The weather has also turned back to summer weather, as it was when I first arrived, and I LOVE IT. The trees are covered in blossom and campus is covered in people studying, listening to music and SUN. I never want to leave this place! It’s weird how in a year you can find a completely new life for yourself, one that a year ago you had no idea about but now is the most important thing to you.

The next month is going to be filled with doing as much in Vancouver with everyone as possible, along with travelling up to Banff and the Rockies, and being with my friends 24/7 until we all have to say goodbye. The thought of it hurts, but I just feel so lucky to have had this year here, that has been life-changing. All I can say is… STUDY ABROAD !!!!!!!! If you get the chance RUN AT IT, because I promise you it will be the best decision you have EVER made.

Stanley Park seawall
Stanley Park seawall
Blossom on campus
Blossom on campus
Holi festival
Holi festival
Ferris wheel in Seattle
Ferris wheel in Seattle
My best friend from home
Reunited with my best friend in Vancouver
Goofing around in Seattle


Trips (Seattle, L.A. and Whistler)

By Giulietta Grassi (University of British Columbia, Vancouver, Canada)

The trips and travelling have been one of the best things about studying abroad! I’ve loved going away with everyone, from researching where we’re going and where we’re staying right down to getting on a plane all together and finding our way in a new place. Here is a breakdown of some of the places I’ve been to so far during my first semester:

Seattle was the first place on our list of places to visit. It’s so easy to access from Vancouver, a 4 hour coach journey and you’re across the border and in the US of AAAA. I loved Seattle! It’s got a big city vibe, similar to Vancouver, minus the mountains and sea. We were lucky because we knew some people studying in Seattle, so we got the full American college experience. We visited the public market, wondered the thrift shops and went to a college Halloween party. It’s amazing how a border can make so much difference, Vancouver and Seattle are right next to each other, yet there is such a difference in feel between the two. I loved every moment of this feeling and this trip, and I am definitely going back to Seattle before I leave.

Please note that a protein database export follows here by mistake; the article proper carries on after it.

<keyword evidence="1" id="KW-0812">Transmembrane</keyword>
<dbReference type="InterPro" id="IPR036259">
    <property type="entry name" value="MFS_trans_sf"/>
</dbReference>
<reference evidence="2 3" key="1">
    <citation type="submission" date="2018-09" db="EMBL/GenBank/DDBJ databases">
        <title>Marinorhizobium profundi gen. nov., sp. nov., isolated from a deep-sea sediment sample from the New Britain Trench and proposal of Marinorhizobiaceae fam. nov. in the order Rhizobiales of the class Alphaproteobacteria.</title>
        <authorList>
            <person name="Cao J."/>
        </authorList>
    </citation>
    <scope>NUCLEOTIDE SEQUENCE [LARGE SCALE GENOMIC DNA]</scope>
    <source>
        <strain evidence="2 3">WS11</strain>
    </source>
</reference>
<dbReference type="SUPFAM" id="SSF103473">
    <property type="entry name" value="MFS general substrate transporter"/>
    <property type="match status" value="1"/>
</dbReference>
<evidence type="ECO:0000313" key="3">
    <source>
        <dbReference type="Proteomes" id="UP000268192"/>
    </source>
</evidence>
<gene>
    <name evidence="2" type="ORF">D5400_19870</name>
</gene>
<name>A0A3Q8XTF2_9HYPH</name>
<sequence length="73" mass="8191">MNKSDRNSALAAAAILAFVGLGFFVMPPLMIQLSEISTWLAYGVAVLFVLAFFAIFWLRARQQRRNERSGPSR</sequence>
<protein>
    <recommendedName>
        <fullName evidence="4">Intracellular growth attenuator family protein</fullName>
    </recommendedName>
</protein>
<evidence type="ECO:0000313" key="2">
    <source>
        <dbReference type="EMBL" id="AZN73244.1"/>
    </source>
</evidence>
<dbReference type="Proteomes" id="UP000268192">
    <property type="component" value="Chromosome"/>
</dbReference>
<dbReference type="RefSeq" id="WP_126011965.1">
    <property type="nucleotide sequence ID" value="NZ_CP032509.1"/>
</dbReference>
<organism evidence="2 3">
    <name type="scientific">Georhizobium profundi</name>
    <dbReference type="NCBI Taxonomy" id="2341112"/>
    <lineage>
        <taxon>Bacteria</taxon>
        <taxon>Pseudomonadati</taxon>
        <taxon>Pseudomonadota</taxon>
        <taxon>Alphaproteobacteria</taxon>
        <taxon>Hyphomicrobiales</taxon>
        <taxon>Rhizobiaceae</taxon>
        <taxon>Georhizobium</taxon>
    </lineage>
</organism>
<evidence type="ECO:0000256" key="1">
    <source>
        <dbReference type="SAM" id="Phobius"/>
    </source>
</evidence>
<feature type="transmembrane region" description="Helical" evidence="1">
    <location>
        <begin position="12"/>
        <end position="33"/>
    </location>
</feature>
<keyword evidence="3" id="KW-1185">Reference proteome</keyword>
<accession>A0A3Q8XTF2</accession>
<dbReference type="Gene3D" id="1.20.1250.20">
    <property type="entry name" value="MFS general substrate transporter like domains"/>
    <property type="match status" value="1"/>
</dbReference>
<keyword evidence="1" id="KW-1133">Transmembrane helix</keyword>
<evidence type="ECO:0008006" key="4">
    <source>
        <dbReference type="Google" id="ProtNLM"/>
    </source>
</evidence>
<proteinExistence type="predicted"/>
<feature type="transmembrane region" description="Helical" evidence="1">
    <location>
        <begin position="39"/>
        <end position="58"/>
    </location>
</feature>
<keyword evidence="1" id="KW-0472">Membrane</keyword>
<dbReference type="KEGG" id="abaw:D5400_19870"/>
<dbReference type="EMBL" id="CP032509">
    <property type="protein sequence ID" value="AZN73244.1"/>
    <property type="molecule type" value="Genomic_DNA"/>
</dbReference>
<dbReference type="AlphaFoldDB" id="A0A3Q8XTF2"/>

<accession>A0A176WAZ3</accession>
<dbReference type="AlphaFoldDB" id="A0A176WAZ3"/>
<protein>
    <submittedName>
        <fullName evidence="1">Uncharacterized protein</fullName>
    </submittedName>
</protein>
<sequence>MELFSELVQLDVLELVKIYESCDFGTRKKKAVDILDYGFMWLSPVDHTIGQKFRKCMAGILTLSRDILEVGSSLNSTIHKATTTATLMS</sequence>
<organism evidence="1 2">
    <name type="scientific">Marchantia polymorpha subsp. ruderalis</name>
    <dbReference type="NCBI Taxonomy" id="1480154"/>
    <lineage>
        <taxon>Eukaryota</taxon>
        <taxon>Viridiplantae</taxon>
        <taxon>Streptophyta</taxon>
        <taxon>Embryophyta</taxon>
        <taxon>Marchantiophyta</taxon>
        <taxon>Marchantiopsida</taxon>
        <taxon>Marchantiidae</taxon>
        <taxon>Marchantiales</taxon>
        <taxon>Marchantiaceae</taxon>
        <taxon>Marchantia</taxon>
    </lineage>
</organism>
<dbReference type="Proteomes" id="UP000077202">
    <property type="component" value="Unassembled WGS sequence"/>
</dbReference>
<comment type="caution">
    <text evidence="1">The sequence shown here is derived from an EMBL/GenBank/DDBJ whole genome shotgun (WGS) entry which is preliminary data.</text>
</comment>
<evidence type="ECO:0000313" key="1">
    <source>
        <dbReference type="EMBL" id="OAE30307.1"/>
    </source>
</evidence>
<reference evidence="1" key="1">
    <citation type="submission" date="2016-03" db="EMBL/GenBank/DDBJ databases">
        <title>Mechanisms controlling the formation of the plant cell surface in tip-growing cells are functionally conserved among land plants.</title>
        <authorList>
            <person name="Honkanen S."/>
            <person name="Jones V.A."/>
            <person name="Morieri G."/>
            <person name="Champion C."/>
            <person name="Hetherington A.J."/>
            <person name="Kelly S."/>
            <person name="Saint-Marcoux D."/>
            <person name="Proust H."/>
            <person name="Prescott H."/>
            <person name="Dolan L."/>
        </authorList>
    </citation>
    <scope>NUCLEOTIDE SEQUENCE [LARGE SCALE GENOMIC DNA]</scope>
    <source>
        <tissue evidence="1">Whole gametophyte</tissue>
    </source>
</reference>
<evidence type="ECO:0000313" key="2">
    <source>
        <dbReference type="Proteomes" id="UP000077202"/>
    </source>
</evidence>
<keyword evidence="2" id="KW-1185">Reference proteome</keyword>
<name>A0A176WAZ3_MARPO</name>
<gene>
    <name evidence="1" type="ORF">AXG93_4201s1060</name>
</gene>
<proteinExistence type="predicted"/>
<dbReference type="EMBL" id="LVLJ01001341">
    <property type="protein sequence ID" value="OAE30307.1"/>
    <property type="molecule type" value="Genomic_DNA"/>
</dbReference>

Los Angeles!!! What I loved most about this trip was the spontaneity of it. We had never planned to go to L.A., but one day it was suggested and a few hours later we had booked tickets to go in 2 weeks time… IT WAS THE DREAM. We spent the whole plane journey singing Miley Cyrus Party in the USA. We managed to find a cheap apartment to stay in, right off of Hollywood Boulevard, and spent the 4 days wondering Hollywood. I definitely recommend going there for a short break, it was perfect just to get some sunshine, chill at Venice beach and feel like Hollywood stars for the weekend.

I’ve visited Whistler 3 times since being here, all 3 of which have been amazing. The first time was (when there was still some warmth in Canada) for Thanksgiving. We rented camper vans which had tents attached to them. We spent the weekend camping just outside of Whistler village, it was so cool! There were 17 of us cramped into all these different camper vans, sleeping on tents attached to the tops of the vans. It was one of the best and funniest experiences of my life. The other 2 times I went were during winter; skiing in the day and going out at night. Being the clumsy human I am, I managed to hurt my knee badly so am unable to ski now, but even without skiing Whistler is amazing; just exploring the village, staying with loads of friends in an amazing apartment, surrounded by snow and cosy winter vibes. I definitely recommend taking advantage of Whistler as much as possible in Vancouver! BUT being really careful skiing and do not be dumb like me. Whether a skier or not, Whistler is perfect for the weekend and chilling with friends.

Thanksgiving camping in Whislter
Beverly Hills, L.A.
Thanksgiving camping in Whistler
Skiing in Whistler
skiing in Whistler
Skiing in Whistler

UBC school life

By Giulietta Grassi (University of British Columbia, Vancouver, Canada)

So I have been in Vancouver for three months now, and I still can’t believe it! Three of the most amazing months of my life. It definitely has been an adjustment, living so far away from everyone you love, getting used to the time difference, and finding your way completely by yourself. However, the biggest thing I think I have had to adapt to is UBC’s academic and school structure.

The workload here is really different compared to Manchester. I always assumed there wouldn’t be much difference between Canada and England, but there really is. I, and many of my other international friends here, have found that UBC’s workload is much more than our home universities’. When talking to the others from Manchester, we all agree that the workload here is much bigger, but the work itself seems to be easier. I am still trying to decide which I prefer…